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anecdotes, stories. narrations, accounts. eminently, in a great illustrious, celebrated. degree.
frankness, openness. accurate, strictly correct. relinquish, give up. luxurious, rich.
maternal, motherly. applauded, praised. assigned, given. indiscretion, foolish act. dignified, of noble bearincurred, received.
Describe Washington's mother. What did she require from her son? What was Washington's character when a boy? How did he repay his mother's care ? What did he want to do when he was fourteen? What office was obtained for him? Why did he give it up? To what
? great office was he afterwards appointed ?
THE COCOA NUT PALM.
1. The family of palms forms one of the most magnificent in the vegetable kingdom. The palms are natives of tropical regions, and are generally large trees with leafless stems, each having a bunch of very large leaves at its summit. These trees are not only remarkable for the elegance of their form and the great height to which several of them attain,
but are also of the greatest importance on account of the numerous services which they render to the inhabitants of the countries in which they naturally grow. There are upwards of 450 known species of palms.
2. One of the most interesting of the palm tribe is the cocoa nut tree, as regards both the variety and utility of its products. This tree grows to a height of from 50 to 70 feet. Its trunk is straight, naked,
and marked with the scars of the fallen leaves, and is crowned with a bunch of from twelve to fifteen feather-like fronds (palm leaves), each 12 to 14 feet long. The upper leaves are erect, the middle horizontal, and the lower ones rather drooping. A single leaf closely resembles an ostrich feather magnified a great number of times beyond its natural size.
3. The nuts are of an oval shape, from three to eight inches in length. They hang from the summit of the tree in clusters of a dozen, or more together. The external rind of the nuts has a smooth surface, and is of a somewhat triangular shape. This incloses an extremely fibrous substance of considerable thickness, which immediately surrounds the nut. The latter has a thick and hard shell with three black scars at one end, through one of which the embryo of the future tree pushes its way. This scar may be pierced with a pin; the others are as hard as the rest of the shell. The kernel is sometimes nearly an inch in thickness, and incloses a considerable quantity of sweet and watery liquid of a whitish colour, which has the name of milk. This palm is a native of Africa, the East and West Indies, and South America.
4. Food, clothing, and the means of shelter and protection are all afforded by the cocoa nut tree. The kernels of the nuts, which somewhat resemble the filbert in taste, are used as food, which is prepared in various modes, and sometimes they are cut up into pieces and dried. They yield an oil, which is largely imported into this country. It is used in candlemaking, and in the manufacture of soap and pomatum. The fluid contained in the nut is a cool and agreeable drink.
5. Cocoa nut trees first produce fruit when six or seven years old, after which each tree yields from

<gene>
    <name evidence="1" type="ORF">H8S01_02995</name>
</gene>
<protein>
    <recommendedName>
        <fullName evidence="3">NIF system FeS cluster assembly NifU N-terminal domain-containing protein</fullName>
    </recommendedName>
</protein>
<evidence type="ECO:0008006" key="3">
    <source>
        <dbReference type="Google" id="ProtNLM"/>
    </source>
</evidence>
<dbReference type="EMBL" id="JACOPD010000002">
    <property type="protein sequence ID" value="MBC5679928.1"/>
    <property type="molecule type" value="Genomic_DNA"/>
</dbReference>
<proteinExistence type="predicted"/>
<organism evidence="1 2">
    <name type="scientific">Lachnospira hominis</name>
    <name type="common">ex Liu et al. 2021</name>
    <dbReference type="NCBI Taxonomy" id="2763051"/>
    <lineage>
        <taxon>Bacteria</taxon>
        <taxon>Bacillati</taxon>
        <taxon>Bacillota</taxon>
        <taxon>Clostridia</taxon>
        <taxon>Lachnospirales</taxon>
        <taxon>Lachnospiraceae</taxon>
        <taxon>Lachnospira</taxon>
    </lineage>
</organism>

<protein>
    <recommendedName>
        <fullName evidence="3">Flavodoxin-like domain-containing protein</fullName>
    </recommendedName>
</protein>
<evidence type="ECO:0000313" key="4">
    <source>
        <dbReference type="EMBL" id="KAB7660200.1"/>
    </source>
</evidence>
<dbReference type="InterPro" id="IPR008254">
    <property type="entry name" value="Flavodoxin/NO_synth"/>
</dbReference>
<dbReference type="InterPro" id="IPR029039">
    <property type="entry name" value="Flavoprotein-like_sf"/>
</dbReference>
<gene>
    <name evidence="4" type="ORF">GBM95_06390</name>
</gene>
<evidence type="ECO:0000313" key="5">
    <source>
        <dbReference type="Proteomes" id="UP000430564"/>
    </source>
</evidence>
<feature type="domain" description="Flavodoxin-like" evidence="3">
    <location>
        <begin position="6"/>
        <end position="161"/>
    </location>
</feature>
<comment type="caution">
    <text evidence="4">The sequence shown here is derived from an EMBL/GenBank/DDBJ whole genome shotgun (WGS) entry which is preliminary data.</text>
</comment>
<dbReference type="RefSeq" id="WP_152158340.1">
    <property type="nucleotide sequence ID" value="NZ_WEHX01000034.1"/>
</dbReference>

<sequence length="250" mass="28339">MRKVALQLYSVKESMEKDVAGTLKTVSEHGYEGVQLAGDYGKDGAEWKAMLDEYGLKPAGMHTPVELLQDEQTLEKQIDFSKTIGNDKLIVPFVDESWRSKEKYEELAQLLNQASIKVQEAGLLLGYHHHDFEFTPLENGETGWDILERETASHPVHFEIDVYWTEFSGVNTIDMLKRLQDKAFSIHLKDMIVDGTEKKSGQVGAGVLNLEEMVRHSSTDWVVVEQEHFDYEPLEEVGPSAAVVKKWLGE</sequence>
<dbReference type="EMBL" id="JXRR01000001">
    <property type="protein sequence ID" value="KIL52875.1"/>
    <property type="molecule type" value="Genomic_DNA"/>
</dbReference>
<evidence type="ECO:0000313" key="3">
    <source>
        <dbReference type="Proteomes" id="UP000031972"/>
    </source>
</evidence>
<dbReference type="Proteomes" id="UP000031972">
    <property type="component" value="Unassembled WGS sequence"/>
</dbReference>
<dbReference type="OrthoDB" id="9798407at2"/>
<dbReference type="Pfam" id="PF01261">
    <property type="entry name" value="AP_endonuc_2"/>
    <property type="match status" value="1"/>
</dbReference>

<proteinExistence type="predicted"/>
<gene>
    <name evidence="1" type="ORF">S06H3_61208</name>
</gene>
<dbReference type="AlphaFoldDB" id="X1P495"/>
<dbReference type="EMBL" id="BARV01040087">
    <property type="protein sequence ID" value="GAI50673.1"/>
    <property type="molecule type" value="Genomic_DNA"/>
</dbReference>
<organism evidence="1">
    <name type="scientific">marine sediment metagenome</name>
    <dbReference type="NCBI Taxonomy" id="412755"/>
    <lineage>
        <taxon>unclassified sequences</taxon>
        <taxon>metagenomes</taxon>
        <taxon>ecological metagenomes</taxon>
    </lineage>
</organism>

50 to 100 nuts annually. The fibrous coats which surround the cocoa nuts, after having been soaked in water for some time, become soft. They are then beaten to free them from the other substances with which they are intermixed, and which fall away like sawdust, the stringy part only being left. This, which is called coir, or cocoa nut fibre, is spun
into yarn, woven into sail-cloth, and twisted into cables. Coir cables are strong, light, and elastic, but they are not so common now as they were before the introduction of iron cables. Coir is also made into mats and fishing-nets. The woody shells of the nut are hard enough to receive a high polish, and are formed into drinking cups and other domestic utensils, which are sometimes expensively mounted in silver.
6. On the summit of the tree, the tender fronds at their first springing up, are folded over each other so as somewhat to resemble a cabbage. These are occasionally eaten, and are a very delicious food; but as their removal causes the destruction of the tree, they are in general considered too expensive a treat.
7. The maturer fronds are used for the thatching of buildings, and are wrought into baskets, brooms, mats, sacks, hammocks, and many other useful articles.
8. The trunks are made into boats; they also furnish timber for the construction of houses, and when their central portion is cleared away they form gutters for the conveyance of water.
9. If, whilst growing, the body of the tree be bored, a white and sweetish liquor exudes from the wound, which is called toddy. This is collected in vessels, and is a favourite drink in many parts where the tree grows. When fresh it is very sweet; in a few hours, however, it becomes somewhat acid, and in this state is very agreeable; but in the space of twenty-four hours it is complete vinegar.
magnificent, grand. various, different. summit, top.
imported, sent into. tropical, hot.
agreeable, pleasant. annually, yearly.
intermixed, mixed tospecies, sorts or kinds. gether. utility, usefulness. introduction, bringing products, that which is produced.
utensils, vessels for use horizontal, level.
in a house. magnified, enlarged. occasionally, someextercal, outer.
times. fibrous, containing fibres delicious, very pleasant or threads.
to the taste. embryo, beginning. conveyance, carrying. afforded, given.
exudes, is discharged.
wrought fi-bre CO-coa
twist-ed sur-face re-ceive pierced some-what ker-nel sur-round li-quid fam-i-ly thatch-ing el-e-gance flu-id re-sem-bles thick-ness to-geth-er